Wikipedia holds the answers...http://en.wikipedia.org/wiki/Aluminumhttp://en.wikipedia.org/wiki/Fatigue_limit
All it really means is that
1) Aluminium can corrode, but once it starts, the corrosion usually protects the material underneath (as long as it is not in contact with a different metal)
2) More care must be taken with aluminum not to put too much stress on the material; this is why aluminum frames are thicker than steel ones
Aluminium is also much harder to weld. And welding adds a point where both stress and corrosion are more likely.
I would say that aluminium frames may not be appropriate for some applications. Thousands of miles of heavily loaded touring is one of those applications.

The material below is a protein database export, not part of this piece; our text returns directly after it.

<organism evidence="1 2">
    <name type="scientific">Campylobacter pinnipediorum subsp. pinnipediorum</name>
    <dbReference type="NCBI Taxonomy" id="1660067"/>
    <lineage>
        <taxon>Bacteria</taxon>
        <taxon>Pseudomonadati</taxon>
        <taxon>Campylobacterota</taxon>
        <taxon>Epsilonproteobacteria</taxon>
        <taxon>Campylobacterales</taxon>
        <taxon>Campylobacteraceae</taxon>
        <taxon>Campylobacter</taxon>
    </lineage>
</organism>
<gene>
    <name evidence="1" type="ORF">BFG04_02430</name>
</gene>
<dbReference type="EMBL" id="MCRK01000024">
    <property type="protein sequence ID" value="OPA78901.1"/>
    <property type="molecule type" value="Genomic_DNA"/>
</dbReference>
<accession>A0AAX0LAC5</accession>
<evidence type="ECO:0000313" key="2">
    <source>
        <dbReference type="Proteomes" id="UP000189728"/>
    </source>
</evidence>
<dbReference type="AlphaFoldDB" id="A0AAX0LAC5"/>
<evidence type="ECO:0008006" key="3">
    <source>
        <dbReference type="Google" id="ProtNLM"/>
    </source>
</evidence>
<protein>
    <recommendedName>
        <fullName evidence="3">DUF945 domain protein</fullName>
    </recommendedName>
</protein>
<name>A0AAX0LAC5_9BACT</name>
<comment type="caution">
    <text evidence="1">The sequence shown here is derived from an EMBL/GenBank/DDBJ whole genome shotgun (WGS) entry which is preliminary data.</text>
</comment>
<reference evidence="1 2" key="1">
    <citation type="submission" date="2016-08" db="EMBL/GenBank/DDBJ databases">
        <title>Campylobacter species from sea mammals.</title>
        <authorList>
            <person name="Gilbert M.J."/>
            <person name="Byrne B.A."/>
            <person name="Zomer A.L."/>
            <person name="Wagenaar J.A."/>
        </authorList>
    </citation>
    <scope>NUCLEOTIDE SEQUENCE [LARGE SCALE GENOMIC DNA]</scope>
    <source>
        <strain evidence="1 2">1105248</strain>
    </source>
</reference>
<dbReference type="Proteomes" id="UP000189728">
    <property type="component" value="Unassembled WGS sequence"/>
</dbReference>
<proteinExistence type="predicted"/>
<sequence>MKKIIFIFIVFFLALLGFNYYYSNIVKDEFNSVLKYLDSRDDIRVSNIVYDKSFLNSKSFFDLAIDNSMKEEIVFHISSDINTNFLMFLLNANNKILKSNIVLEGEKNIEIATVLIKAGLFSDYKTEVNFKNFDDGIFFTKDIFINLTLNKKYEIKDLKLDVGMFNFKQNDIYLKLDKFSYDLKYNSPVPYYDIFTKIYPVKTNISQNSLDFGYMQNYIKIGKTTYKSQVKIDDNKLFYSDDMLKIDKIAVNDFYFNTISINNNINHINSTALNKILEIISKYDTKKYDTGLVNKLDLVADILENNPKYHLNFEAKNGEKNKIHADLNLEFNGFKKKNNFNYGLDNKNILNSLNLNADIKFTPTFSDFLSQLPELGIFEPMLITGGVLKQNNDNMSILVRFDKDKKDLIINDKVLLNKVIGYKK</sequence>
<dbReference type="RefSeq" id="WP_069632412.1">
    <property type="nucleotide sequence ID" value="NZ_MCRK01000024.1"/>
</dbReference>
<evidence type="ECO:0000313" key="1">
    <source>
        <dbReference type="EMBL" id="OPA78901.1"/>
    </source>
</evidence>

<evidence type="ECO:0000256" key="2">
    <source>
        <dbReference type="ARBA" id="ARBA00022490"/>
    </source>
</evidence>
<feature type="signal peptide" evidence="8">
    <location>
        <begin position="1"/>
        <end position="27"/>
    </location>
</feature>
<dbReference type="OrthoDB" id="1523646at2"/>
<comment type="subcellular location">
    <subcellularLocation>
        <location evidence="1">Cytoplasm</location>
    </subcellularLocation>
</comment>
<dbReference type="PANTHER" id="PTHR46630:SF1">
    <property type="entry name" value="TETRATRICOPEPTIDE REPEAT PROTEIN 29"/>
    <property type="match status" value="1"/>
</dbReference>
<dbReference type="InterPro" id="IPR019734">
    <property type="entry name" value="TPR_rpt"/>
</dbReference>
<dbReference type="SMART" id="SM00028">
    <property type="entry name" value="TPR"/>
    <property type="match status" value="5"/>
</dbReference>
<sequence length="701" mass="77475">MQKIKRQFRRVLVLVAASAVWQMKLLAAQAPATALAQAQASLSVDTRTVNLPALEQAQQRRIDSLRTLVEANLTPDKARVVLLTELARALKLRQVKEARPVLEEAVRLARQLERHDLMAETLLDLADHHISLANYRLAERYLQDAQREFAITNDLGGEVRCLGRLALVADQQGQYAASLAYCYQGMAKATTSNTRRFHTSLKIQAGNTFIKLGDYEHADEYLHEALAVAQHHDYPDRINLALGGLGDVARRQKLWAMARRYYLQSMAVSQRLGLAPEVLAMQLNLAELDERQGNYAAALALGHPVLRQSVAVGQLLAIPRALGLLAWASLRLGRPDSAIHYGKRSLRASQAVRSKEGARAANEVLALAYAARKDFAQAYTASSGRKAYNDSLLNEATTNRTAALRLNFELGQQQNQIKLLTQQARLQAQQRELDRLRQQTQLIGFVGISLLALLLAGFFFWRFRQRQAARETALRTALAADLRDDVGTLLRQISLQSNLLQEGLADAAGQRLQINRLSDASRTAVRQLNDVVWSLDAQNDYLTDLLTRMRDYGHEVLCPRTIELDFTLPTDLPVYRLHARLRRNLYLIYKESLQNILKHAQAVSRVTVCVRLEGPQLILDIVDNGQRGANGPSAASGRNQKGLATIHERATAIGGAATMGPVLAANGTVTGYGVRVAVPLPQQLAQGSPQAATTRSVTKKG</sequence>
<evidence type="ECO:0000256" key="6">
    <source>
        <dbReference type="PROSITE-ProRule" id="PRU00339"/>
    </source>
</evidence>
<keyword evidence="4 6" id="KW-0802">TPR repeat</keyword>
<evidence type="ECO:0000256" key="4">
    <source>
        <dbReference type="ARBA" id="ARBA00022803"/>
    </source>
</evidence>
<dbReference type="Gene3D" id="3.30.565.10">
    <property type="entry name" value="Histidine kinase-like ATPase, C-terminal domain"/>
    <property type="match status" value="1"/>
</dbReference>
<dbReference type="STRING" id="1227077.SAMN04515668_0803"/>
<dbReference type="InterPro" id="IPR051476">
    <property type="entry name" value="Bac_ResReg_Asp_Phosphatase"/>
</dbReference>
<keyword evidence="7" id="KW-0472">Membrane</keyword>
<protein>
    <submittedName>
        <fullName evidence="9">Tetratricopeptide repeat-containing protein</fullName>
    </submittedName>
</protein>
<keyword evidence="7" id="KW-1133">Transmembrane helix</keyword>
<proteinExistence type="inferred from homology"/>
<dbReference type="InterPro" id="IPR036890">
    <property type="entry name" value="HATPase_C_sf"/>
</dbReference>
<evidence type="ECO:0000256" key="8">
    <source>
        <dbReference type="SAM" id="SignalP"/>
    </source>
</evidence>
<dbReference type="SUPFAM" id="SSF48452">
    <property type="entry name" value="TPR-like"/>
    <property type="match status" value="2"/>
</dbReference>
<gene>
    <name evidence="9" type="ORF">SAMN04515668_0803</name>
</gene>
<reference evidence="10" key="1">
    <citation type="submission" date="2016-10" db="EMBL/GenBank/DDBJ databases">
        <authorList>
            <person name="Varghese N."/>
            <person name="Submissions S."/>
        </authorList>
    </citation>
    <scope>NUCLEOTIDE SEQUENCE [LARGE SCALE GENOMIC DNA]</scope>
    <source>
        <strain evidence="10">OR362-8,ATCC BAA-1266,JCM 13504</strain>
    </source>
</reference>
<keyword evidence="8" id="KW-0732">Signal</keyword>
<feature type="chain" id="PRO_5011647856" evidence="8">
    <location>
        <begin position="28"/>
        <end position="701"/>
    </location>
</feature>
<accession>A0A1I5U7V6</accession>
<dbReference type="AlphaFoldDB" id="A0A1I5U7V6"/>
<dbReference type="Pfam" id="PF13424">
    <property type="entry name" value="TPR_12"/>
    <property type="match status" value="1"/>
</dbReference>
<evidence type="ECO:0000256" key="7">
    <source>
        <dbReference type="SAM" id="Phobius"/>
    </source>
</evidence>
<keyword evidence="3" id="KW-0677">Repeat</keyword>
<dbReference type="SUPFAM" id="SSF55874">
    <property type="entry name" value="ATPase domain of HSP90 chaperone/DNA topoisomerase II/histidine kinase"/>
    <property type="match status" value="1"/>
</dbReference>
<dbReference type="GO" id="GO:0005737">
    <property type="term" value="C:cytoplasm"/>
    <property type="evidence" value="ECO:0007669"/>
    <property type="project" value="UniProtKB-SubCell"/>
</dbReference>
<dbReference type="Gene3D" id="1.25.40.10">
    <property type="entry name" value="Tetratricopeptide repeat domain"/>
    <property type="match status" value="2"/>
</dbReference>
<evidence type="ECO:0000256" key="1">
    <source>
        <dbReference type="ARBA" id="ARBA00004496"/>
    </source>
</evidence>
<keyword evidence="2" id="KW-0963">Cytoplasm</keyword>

However, aluminium is fine for most cycling applications. I have an aluminium bike which I use for commuting and occasional utility use or light touring. For most of last year, it was my primary means of transport.
The design of the frame should have accounted for years / thousands fo miles of riding, and with a wide range of weights, surfaces, etc., so unless it is abused, it will last for years / thousands of miles. The only precaution I would recommend under normal usage is to occasionally check the frame for cracks.
I expect my aluminium bicycle to last for as many years as I want to ride it.
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